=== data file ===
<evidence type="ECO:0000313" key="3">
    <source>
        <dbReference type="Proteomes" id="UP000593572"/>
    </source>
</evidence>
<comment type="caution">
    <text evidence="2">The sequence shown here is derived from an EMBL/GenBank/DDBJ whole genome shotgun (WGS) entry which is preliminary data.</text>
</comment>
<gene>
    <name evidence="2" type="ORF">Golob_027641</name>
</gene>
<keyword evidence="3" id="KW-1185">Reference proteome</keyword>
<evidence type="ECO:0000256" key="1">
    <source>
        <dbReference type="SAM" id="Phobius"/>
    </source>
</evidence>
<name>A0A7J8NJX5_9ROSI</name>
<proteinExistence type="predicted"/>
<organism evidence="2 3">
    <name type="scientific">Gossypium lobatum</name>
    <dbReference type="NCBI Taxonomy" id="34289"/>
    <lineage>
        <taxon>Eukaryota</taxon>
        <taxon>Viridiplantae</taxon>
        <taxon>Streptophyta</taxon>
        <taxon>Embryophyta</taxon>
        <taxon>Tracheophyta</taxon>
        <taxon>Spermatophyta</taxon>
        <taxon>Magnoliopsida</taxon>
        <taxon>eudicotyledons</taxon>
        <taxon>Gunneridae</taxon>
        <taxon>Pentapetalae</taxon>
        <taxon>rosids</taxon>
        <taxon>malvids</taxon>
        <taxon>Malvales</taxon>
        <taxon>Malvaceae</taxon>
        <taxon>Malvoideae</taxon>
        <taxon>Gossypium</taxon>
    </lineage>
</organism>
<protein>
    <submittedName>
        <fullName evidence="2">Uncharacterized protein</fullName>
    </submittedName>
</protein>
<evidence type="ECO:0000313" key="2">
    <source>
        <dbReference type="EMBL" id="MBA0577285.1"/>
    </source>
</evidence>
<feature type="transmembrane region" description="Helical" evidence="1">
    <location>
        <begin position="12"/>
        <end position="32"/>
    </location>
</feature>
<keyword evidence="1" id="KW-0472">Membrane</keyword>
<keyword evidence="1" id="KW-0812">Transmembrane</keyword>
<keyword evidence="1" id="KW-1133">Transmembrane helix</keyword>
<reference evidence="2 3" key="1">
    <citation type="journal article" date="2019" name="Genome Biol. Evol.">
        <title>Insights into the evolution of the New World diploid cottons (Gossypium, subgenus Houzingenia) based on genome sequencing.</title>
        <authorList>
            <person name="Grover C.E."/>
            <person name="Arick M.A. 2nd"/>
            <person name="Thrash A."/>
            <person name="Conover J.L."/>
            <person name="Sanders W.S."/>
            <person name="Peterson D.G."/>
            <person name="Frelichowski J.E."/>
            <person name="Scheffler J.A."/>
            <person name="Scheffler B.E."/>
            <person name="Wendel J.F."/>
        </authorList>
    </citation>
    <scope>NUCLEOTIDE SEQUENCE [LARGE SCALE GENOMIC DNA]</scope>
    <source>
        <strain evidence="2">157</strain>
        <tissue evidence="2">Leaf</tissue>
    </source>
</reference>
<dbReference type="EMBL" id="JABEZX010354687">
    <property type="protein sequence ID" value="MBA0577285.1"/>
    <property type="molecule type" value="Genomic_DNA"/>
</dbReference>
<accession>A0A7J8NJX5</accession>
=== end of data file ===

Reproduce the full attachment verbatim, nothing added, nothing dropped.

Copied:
<evidence type="ECO:0000313" key="3">
    <source>
        <dbReference type="Proteomes" id="UP000593572"/>
    </source>
</evidence>
<comment type="caution">
    <text evidence="2">The sequence shown here is derived from an EMBL/GenBank/DDBJ whole genome shotgun (WGS) entry which is preliminary data.</text>
</comment>
<gene>
    <name evidence="2" type="ORF">Golob_027641</name>
</gene>
<keyword evidence="3" id="KW-1185">Reference proteome</keyword>
<evidence type="ECO:0000256" key="1">
    <source>
        <dbReference type="SAM" id="Phobius"/>
    </source>
</evidence>
<name>A0A7J8NJX5_9ROSI</name>
<proteinExistence type="predicted"/>
<organism evidence="2 3">
    <name type="scientific">Gossypium lobatum</name>
    <dbReference type="NCBI Taxonomy" id="34289"/>
    <lineage>
        <taxon>Eukaryota</taxon>
        <taxon>Viridiplantae</taxon>
        <taxon>Streptophyta</taxon>
        <taxon>Embryophyta</taxon>
        <taxon>Tracheophyta</taxon>
        <taxon>Spermatophyta</taxon>
        <taxon>Magnoliopsida</taxon>
        <taxon>eudicotyledons</taxon>
        <taxon>Gunneridae</taxon>
        <taxon>Pentapetalae</taxon>
        <taxon>rosids</taxon>
        <taxon>malvids</taxon>
        <taxon>Malvales</taxon>
        <taxon>Malvaceae</taxon>
        <taxon>Malvoideae</taxon>
        <taxon>Gossypium</taxon>
    </lineage>
</organism>
<protein>
    <submittedName>
        <fullName evidence="2">Uncharacterized protein</fullName>
    </submittedName>
</protein>
<evidence type="ECO:0000313" key="2">
    <source>
        <dbReference type="EMBL" id="MBA0577285.1"/>
    </source>
</evidence>
<feature type="transmembrane region" description="Helical" evidence="1">
    <location>
        <begin position="12"/>
        <end position="32"/>
    </location>
</feature>
<keyword evidence="1" id="KW-0472">Membrane</keyword>
<keyword evidence="1" id="KW-0812">Transmembrane</keyword>
<keyword evidence="1" id="KW-1133">Transmembrane helix</keyword>
<reference evidence="2 3" key="1">
    <citation type="journal article" date="2019" name="Genome Biol. Evol.">
        <title>Insights into the evolution of the New World diploid cottons (Gossypium, subgenus Houzingenia) based on genome sequencing.</title>
        <authorList>
            <person name="Grover C.E."/>
            <person name="Arick M.A. 2nd"/>
            <person name="Thrash A."/>
            <person name="Conover J.L."/>
            <person name="Sanders W.S."/>
            <person name="Peterson D.G."/>
            <person name="Frelichowski J.E."/>
            <person name="Scheffler J.A."/>
            <person name="Scheffler B.E."/>
            <person name="Wendel J.F."/>
        </authorList>
    </citation>
    <scope>NUCLEOTIDE SEQUENCE [LARGE SCALE GENOMIC DNA]</scope>
    <source>
        <strain evidence="2">157</strain>
        <tissue evidence="2">Leaf</tissue>
    </source>
</reference>
<dbReference type="EMBL" id="JABEZX010354687">
    <property type="protein sequence ID" value="MBA0577285.1"/>
    <property type="molecule type" value="Genomic_DNA"/>
</dbReference>
<accession>A0A7J8NJX5</accession>